I know that there are many out there who are truly mourning the passing of Michael Jackson. I don’t understand that level of grief for someone not actually involved in one’s life, but I can understand that these emotions are very real for these men and women.
I remember seeing this same behavior when John Lennon and Kurt Kobain died. And, of course, Diana. There was a very public grieving process as we dealt with the September 11 attacks, which has been repeated in Madrid and London and too many other cities to remember.
I guess what concerns me is that instead of mourning well or even appropriately, the media culture we live in feeds the basest emotions that we all have. The tendency toward melodrama and overstatement.
For instance, people have been tossing out the idea that MJ was the “Greatest Entertainer of All Time.” Not sure that we can really quantify that, but there are at least a dozen men and women who could compete quite easily for that crown – it’s just that none of them are recently deceased.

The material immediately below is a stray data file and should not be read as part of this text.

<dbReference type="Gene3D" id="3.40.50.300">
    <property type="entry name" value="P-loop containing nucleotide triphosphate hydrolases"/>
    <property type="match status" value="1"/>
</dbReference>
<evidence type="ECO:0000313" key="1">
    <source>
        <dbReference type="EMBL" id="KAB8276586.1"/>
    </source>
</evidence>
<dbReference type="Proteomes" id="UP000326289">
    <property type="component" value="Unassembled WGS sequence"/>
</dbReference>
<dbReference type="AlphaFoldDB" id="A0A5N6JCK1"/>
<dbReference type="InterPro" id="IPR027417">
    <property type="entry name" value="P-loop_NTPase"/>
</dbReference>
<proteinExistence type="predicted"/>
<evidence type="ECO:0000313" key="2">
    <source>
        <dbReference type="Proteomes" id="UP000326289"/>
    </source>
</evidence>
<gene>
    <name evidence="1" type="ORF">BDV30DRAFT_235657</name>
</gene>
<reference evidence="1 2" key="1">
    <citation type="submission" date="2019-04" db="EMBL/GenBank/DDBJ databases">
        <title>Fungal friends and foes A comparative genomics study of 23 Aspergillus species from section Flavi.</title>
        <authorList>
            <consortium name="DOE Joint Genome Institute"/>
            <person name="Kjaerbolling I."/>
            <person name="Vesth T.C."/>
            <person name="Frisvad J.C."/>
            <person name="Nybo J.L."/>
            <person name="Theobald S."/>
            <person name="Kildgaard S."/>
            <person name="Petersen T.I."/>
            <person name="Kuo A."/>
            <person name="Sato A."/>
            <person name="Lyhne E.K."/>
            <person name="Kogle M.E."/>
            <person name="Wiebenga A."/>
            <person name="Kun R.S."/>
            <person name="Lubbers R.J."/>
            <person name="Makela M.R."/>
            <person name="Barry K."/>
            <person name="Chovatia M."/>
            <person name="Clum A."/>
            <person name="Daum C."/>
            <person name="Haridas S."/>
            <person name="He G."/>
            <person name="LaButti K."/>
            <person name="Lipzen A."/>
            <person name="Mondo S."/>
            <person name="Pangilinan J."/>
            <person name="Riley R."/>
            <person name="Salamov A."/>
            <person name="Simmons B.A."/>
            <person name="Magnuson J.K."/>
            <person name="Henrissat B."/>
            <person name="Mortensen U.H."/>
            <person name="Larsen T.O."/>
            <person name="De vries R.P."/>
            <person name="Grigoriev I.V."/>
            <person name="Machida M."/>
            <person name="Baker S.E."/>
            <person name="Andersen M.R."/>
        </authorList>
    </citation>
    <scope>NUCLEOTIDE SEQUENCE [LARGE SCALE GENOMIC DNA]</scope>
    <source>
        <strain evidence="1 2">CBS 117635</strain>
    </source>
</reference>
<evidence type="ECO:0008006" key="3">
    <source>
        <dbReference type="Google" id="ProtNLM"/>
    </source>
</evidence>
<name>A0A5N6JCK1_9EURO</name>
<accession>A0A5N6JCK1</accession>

Then there’s the obsessive coverage of every little detail of his life, his home (and former home) and the funeral service. Not to mention the craziness that will be the settling of his affairs. I couldn’t believe it when I saw Matt Lauer of the Today show walking through the completely empty chateau at Neverland – describing what used to be in each room. I mean really, what is the “news” there?
I suspect that there are many people reacting emotionally to this news in lieu of the anxiety, anger, sadness and loss of control they feel in these difficult economic times. Or may be mourning the loss of someone whose passing they let go by before. Or never quite got past. There are many people who had put much passion and energy into being MJ fans.
I wonder if our level of celebrity worship has gotten so high that we’ve built up some sort of tolerance. We don’t even notice it anymore.
Regardless of the why’s and how’s – our family has opted out of the national obsession. We have made a few jokes (some more tasteless than others). We have explained to the FPK that he wasn’t always the strange-looking man whose behavior outshone his music. We have said our very brief goodbyes and moved on. No TV tonight. No commemorative issues of magazines (though we’ll do that for Macca and Dylan, I suspect). No rushing to buy music. Just moving on.